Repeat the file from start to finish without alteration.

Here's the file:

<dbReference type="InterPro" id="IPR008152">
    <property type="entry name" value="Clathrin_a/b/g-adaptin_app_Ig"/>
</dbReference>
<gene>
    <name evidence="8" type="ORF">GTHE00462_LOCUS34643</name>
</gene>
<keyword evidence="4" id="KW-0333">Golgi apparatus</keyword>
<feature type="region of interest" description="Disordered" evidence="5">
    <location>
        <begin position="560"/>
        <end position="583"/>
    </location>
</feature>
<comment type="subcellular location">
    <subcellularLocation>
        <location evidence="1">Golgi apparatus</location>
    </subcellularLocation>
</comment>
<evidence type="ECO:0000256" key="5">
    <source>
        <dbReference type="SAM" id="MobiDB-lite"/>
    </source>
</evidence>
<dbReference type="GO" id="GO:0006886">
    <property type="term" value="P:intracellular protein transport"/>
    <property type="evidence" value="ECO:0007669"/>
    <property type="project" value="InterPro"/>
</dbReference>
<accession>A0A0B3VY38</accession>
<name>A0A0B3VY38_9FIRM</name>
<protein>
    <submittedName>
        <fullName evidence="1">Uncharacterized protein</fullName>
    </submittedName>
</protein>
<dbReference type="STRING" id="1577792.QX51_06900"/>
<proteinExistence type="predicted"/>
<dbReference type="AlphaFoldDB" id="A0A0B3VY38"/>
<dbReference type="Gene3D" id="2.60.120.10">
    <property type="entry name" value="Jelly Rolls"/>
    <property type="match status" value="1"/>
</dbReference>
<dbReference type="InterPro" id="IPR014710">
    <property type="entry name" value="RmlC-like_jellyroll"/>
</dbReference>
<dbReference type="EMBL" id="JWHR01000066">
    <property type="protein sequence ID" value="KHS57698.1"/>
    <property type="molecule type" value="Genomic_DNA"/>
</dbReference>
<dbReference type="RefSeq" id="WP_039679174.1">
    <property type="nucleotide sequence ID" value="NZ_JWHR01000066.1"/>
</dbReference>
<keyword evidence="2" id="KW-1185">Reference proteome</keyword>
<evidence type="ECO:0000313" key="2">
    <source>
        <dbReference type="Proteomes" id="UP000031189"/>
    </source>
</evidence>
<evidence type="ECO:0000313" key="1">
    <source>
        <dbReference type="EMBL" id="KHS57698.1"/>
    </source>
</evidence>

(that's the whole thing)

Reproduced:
<dbReference type="InterPro" id="IPR008152">
    <property type="entry name" value="Clathrin_a/b/g-adaptin_app_Ig"/>
</dbReference>
<gene>
    <name evidence="8" type="ORF">GTHE00462_LOCUS34643</name>
</gene>
<keyword evidence="4" id="KW-0333">Golgi apparatus</keyword>
<feature type="region of interest" description="Disordered" evidence="5">
    <location>
        <begin position="560"/>
        <end position="583"/>
    </location>
</feature>
<comment type="subcellular location">
    <subcellularLocation>
        <location evidence="1">Golgi apparatus</location>
    </subcellularLocation>
</comment>
<evidence type="ECO:0000256" key="5">
    <source>
        <dbReference type="SAM" id="MobiDB-lite"/>
    </source>
</evidence>
<dbReference type="GO" id="GO:0006886">
    <property type="term" value="P:intracellular protein transport"/>
    <property type="evidence" value="ECO:0007669"/>
    <property type="project" value="InterPro"/>
</dbReference>
<accession>A0A0B3VY38</accession>
<name>A0A0B3VY38_9FIRM</name>
<protein>
    <submittedName>
        <fullName evidence="1">Uncharacterized protein</fullName>
    </submittedName>
</protein>
<dbReference type="STRING" id="1577792.QX51_06900"/>
<proteinExistence type="predicted"/>
<dbReference type="AlphaFoldDB" id="A0A0B3VY38"/>
<dbReference type="Gene3D" id="2.60.120.10">
    <property type="entry name" value="Jelly Rolls"/>
    <property type="match status" value="1"/>
</dbReference>
<dbReference type="InterPro" id="IPR014710">
    <property type="entry name" value="RmlC-like_jellyroll"/>
</dbReference>
<dbReference type="EMBL" id="JWHR01000066">
    <property type="protein sequence ID" value="KHS57698.1"/>
    <property type="molecule type" value="Genomic_DNA"/>
</dbReference>
<dbReference type="RefSeq" id="WP_039679174.1">
    <property type="nucleotide sequence ID" value="NZ_JWHR01000066.1"/>
</dbReference>
<keyword evidence="2" id="KW-1185">Reference proteome</keyword>
<evidence type="ECO:0000313" key="2">
    <source>
        <dbReference type="Proteomes" id="UP000031189"/>
    </source>
</evidence>
<evidence type="ECO:0000313" key="1">
    <source>
        <dbReference type="EMBL" id="KHS57698.1"/>
    </source>
</evidence>